Double trouble strikes friends in the Bermuda Triangle

Double trouble strikes friends in the Bermuda Triangle

The Devil's Triangle
By Mark Robson
Published by Simon & Schuster
ISBN 978 1 84738 978 7

It's surprising that the Bermuda Triangle has not been used in fiction more often. The area in the Atlantic Ocean where ships and aircraft have vanished seems to be the perfect setting for an adventure tale or two. Mark Robson's new caper corrects this oversight.

Robson's take on the Bermuda Triangle is a good-old teenage adventure novel, with a fist full of mystery and sci-fi thrown in.

As all mystery-adventures should, The Devil's Triangle begins slowly and builds to a terrific climax. Robson is a writer who knows how to develop character and suspense. The three teenagers caught up in the Devil's Triangle are believable and well realised.

Sam Cutler, 14, his twin brother Niamh, father Matt and best friend Callum fly from Britain to Florida for a long summer holiday. The three Cutlers travel to Florida every year, and have done so since the twins' mother, a marine biologist, disappeared there nine years ago. Sam and Niamh have only a distant memory of their mother, so the annual trip is mainly a holiday for them.

But Matt Cutler is obsessed with the idea that his wife was a victim of some mysterious force in the Bermuda Triangle. The authorities have closed the case on Mrs Cutler, but Matt is determined to find the truth about what happened to her. He takes his children to Florida each year, and then leaves them mostly to their own devices as he searches the ocean in his boat.

This year, the Cutler twins are more grown-up and are frustrated with their father's obsession. They are annoyed that they are left to hang round the pool of their villa.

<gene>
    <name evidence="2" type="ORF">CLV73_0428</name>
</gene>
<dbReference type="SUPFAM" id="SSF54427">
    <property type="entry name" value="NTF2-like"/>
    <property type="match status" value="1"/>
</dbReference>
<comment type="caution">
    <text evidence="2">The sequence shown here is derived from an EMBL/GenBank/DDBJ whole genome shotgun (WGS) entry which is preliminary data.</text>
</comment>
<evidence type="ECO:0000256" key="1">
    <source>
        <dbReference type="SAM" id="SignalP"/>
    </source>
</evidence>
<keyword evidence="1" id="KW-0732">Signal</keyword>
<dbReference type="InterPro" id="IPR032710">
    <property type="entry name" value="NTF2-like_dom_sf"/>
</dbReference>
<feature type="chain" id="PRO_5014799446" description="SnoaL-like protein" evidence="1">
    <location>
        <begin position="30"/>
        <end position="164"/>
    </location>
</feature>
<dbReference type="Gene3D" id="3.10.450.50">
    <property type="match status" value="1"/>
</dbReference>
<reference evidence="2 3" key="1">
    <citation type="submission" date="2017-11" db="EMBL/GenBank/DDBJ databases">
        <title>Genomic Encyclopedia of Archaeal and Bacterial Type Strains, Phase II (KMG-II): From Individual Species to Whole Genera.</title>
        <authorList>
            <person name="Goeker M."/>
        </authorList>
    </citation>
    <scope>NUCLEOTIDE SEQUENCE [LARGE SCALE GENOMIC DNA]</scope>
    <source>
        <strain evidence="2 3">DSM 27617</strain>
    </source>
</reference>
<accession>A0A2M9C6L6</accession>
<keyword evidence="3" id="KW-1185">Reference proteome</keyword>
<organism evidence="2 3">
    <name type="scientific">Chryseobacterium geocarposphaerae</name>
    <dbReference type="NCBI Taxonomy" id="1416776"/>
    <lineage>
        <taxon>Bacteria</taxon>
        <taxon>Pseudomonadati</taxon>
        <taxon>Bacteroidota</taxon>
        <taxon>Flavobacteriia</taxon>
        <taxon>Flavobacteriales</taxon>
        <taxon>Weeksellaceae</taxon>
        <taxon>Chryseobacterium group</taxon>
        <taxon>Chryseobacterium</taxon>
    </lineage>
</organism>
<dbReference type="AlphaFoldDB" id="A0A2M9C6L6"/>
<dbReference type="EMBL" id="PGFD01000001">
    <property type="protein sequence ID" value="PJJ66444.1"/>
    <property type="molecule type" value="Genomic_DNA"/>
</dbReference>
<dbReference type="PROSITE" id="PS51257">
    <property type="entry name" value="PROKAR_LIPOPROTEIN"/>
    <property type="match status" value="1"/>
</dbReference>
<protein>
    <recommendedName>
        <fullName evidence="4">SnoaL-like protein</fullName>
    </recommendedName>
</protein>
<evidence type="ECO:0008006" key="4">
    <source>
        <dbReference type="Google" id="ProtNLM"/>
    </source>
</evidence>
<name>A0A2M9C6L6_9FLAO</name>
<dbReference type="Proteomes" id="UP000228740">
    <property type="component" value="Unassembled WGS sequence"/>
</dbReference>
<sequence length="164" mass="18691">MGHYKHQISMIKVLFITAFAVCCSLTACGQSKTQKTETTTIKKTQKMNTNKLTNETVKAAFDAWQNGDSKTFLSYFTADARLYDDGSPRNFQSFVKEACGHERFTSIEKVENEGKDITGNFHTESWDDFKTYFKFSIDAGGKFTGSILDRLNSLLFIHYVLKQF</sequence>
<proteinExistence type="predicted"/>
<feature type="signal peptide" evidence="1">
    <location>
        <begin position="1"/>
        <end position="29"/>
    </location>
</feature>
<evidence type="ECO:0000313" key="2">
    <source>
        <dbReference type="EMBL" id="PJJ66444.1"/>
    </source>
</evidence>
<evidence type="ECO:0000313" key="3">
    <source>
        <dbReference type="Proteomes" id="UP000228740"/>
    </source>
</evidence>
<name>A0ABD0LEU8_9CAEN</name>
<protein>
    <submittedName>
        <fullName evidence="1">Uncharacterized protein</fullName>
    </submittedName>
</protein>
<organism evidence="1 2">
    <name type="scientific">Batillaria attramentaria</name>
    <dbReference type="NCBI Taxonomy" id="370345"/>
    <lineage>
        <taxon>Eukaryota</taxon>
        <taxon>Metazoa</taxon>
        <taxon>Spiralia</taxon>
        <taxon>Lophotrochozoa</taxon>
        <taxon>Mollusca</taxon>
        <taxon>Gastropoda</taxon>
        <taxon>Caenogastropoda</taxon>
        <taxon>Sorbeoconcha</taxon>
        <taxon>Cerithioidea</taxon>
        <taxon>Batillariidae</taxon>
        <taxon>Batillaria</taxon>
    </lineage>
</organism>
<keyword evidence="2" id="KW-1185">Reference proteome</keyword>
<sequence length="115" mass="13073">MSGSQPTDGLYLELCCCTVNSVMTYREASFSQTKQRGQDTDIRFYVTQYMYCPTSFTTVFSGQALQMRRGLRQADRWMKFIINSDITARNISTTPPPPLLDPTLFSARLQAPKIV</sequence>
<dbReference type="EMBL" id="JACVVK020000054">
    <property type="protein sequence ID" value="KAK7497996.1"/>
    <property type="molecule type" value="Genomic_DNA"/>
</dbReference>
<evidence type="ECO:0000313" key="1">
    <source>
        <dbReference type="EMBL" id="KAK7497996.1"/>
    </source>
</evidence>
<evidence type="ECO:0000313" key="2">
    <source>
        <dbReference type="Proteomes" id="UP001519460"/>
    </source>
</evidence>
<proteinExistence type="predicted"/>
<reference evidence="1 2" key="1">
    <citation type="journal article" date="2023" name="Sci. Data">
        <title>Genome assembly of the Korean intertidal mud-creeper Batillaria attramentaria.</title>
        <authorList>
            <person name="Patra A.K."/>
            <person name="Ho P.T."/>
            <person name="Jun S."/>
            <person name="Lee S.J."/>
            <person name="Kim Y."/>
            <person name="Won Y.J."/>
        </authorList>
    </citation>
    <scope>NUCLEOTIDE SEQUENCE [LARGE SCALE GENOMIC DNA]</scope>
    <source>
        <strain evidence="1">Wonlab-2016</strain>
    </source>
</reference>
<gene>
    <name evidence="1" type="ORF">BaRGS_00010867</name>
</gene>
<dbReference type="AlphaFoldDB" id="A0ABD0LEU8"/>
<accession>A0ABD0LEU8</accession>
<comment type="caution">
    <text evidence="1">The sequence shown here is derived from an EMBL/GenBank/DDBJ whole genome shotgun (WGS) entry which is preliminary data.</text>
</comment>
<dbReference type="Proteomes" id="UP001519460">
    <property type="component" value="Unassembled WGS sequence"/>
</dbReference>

Sam decides to do something about it this trip. Against his father's orders to stay put, Sam persuades Callum to go deep-sea fishing with him in the ocean. The boys take the motorboat and head out to sea, ignoring Niamh's warnings and protests.

Of course, things start to go very wrong. Astute readers will already know that something is going to happen to two teenage boys alone on the edge of the Bermuda Triangle in a small motorboat. It is the Bermuda Triangle, after all.

Suddenly, the sea begins to churn, and a weird storm blows up out of nowhere. And it is in scenes like this that Robson shows what a great cinematic writer he is. His brilliant descriptive writing puts the reader right in the boat with the two boys. Sea-sick pills may be needed!

Sam and Callum are blown into a part of the Bermuda Triangle that acts as a portal into another world. They find themselves marooned in a terrifying new land with danger around every corner. Will they survive and will they ever find their way back home?

The Devil's Triangle is a fast-paced adventure ride that will keep readers on the edge of their seats. The story is the thing here, and Robson creates a fascinating parallel world as well as a realistic lead-in and pre-story.

John Millen can be contacted at



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